Client of the Month – August 2012 (A tribute)
This is a very special client of the month post for me and in some ways hard for me to write. This client, Patty Scanlon, passed away last summer. Her birthday would have been this month which is what inspired me to make her my client of the month for August. She was such an amazing person, a wonderful client and just a general pleasure to be around—I felt like this would be my own little way to honor her memory, and share with you her personal drive. If her story doesn’t motivate you to exercise, I am not sure what will!
First of all, just to get an idea of what kind of a person Patty was, I want to share with you what she did for a living. She was a licensed clinical social worker who specialized in play therapy for children. She worked with children every day who were struggling through difficulties in life—anything from living through a divorce to being victims of sexual abuse. Her job was tough—she was always doing everything she could to make these kids’ lives better—and sometimes just bearable. One of her favorite quotes, which I think applied so well to her life, was this one by James D. Miles: “You can easily tell the character of a man by how he treats those who can do nothing for him.” Her job was tough and could have easily made someone grumpy or stressed, but not Patty. She loved helping these kids and she loved life and it always showed.
The next thing you should know about Patty is that she had multiple sclerosis, or MS. She was diagnosed more than 10 years ago, which was around when I first had the opportunity to meet and work with her. She came to me when I was a personal trainer, after being referred by her chiropractor. She worked out with me then for a couple of years. I took a few years off after that, and our paths crossed again when she noticed my sign advertising Pilates in 2007. Her disease was progressing somewhat, and she was more motivated than ever to maintain her strength and flexibility. Pilates helped her keep a fuller range of motion throughout her remaining years. She was such a role model to me, and many clients because of her perseverance to exercise right up until a few months before she died. In fact, I will never forget one of the last group classes she came to (she did group classes as well as privates in the years she was a client) because her head had been shaved (she later developed a brain tumor which was what ultimately took her life) and she was a little weaker than usual. I will tell you, not a single person in that class that day made any little complaint about their bodies or having to exercise when they saw how hard she was working just to keep her body as strong as possible with everything she was going through.
Patty had a tough road, both with her own health and with her job, but her spirit was so positive and happy—my husband at one point shared office space with my studio and gave Patty the nickname “Giggles” because he could always hear her laugh when she was working out. I know Patty used working out as a way to keep herself as healthy as possible, but I am also proud to say that I think she saw coming in and training with me, and laughing with me, as a kind of catharsis too—she could vent a little about things going on in her life and job, and keep her mind and body as strong as possible. It was my pleasure to know her, and train her for so many years. I took pride in knowing that in some little way I also felt like I was vicariously helping those kids she helped—I helped take care of her a little and hopefully made her work and her path just a little easier.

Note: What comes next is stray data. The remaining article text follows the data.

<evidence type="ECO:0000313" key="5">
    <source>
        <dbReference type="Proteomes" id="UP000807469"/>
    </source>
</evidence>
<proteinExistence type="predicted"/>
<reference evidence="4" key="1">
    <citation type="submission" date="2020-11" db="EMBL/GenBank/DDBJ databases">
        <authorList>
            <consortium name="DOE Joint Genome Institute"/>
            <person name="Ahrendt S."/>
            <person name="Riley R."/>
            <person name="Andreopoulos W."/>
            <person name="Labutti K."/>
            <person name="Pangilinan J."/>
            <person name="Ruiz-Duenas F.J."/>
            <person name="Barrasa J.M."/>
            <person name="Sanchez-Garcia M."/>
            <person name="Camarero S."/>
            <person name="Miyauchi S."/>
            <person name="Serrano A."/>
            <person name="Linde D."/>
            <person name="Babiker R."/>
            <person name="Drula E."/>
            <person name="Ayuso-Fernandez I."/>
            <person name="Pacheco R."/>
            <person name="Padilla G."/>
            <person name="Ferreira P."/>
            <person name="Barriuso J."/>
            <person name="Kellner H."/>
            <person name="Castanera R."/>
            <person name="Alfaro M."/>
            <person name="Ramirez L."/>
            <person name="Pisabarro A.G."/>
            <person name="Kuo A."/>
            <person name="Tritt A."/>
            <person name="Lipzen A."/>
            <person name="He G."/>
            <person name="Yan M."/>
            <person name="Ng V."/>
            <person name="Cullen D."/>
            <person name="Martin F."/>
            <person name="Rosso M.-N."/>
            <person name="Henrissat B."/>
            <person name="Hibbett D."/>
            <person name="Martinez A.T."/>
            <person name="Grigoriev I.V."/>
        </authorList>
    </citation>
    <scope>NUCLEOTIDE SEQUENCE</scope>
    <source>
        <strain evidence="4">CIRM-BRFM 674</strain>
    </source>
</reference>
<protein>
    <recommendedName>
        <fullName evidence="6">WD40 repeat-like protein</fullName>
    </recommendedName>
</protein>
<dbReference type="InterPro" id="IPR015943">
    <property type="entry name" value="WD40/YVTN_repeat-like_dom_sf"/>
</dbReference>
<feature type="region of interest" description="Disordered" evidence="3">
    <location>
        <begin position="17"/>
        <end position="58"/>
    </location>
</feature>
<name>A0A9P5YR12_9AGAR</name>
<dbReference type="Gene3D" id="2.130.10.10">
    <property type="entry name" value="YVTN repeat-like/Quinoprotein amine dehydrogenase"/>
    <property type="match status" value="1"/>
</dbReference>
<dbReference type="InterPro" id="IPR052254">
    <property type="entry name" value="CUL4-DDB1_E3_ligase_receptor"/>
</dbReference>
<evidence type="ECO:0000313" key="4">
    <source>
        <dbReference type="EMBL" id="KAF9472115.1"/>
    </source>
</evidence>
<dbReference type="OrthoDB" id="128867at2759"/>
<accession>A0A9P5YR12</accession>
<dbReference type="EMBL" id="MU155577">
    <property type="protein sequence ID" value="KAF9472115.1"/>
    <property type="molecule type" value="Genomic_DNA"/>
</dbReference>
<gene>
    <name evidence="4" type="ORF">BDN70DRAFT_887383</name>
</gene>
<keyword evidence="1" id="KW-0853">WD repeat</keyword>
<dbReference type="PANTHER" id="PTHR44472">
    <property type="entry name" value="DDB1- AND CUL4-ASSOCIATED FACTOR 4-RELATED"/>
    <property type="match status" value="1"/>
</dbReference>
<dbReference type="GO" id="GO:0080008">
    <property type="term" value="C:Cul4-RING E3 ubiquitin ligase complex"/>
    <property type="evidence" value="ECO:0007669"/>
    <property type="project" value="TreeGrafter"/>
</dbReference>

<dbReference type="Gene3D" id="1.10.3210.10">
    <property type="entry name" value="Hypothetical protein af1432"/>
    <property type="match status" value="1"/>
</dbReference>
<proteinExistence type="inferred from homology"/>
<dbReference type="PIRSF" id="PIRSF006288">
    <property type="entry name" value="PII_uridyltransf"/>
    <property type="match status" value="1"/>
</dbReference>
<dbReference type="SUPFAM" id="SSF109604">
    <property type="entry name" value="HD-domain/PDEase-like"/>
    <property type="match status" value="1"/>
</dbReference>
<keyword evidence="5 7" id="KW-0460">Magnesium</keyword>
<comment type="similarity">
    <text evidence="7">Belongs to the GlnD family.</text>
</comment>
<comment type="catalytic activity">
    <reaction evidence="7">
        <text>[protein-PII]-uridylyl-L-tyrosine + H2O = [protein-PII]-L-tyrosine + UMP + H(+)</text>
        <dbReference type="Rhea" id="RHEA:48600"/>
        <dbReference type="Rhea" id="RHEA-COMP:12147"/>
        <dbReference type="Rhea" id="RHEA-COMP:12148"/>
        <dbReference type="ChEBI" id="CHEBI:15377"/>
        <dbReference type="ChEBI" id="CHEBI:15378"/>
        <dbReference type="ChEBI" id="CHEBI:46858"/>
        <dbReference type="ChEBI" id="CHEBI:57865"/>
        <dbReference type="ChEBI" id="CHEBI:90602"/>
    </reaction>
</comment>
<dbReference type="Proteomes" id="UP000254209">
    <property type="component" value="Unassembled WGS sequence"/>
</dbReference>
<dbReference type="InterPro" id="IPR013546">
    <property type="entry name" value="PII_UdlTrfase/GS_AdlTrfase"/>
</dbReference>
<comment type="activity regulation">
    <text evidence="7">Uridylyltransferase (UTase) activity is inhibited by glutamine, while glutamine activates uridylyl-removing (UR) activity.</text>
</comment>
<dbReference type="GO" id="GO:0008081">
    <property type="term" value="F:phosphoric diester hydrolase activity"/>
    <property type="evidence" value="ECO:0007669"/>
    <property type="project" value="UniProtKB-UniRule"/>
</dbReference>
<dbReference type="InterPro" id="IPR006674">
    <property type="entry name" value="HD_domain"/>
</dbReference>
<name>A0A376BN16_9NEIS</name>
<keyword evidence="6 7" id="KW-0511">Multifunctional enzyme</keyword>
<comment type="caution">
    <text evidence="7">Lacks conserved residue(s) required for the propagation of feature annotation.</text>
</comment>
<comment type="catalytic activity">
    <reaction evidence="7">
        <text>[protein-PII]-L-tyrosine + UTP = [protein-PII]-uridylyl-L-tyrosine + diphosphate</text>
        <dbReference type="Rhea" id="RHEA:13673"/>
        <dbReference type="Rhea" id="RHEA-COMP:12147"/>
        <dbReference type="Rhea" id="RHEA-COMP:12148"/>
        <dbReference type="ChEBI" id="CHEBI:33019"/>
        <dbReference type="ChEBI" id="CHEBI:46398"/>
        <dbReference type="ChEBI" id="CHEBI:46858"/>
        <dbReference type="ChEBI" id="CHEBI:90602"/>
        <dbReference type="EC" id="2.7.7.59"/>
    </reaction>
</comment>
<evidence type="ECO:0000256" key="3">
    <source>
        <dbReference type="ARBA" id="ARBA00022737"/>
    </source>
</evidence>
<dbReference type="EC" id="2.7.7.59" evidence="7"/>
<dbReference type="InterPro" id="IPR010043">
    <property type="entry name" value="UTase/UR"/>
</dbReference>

I also wanted to share one other memory of Patty because it was such a special thing. Sometimes you have the opportunity to do things for people in life that don’t seem like that big of a deal until you see the looks on their face. Patty was a HUGE fan of the Bob & Tom show on Q95. I mean, huge! She listened for years and years and always wanted to meet them. As luck would have it, I also train Tom Griswold from the show. I sort of hesitated asking this favor—I am sure he has requests like this all the time, and it isn’t something they do on a regular basis, but I asked him if there was any way Patty could come watch the show (I shared a bit of her story with him). He instantly said yes and wanted to know when she could come. (What a nice guy.) He told me later about how much she laughed during the show and how thrilled she was to get to meet them all (check out the picture!). It wasn’t more than a week or two later that Patty passed away. I was so glad that she got to check this one little thing off of her “bucket list.” And I am so grateful for the kindness of Tom and the staff at the Bob and Tom Show. How cool is are they for making this happen for Patty?
More than anything with this post, I wanted to honor Patty and her memory because I have been thinking about her a lot lately. I also think she was a great role model in life for so many reasons—and I think even in death she continues the legacy of the way she lived her life. I know she also taught me about dying with grace. I also wanted people with serious and terminal illnesses to hear about her and realize that exercise may be able to help keep their bodies strong while they fight other battles. I am sure she would love knowing that she might help even one more person who might be struggling out there with a similar disease. I am so glad I got to know Patty as a client and as a friend–for all these reasons, I have made her my posthumous Client of the Month for August!
“You can learn more about a person in an hour of play than you can in an hour of conversation.” – Plato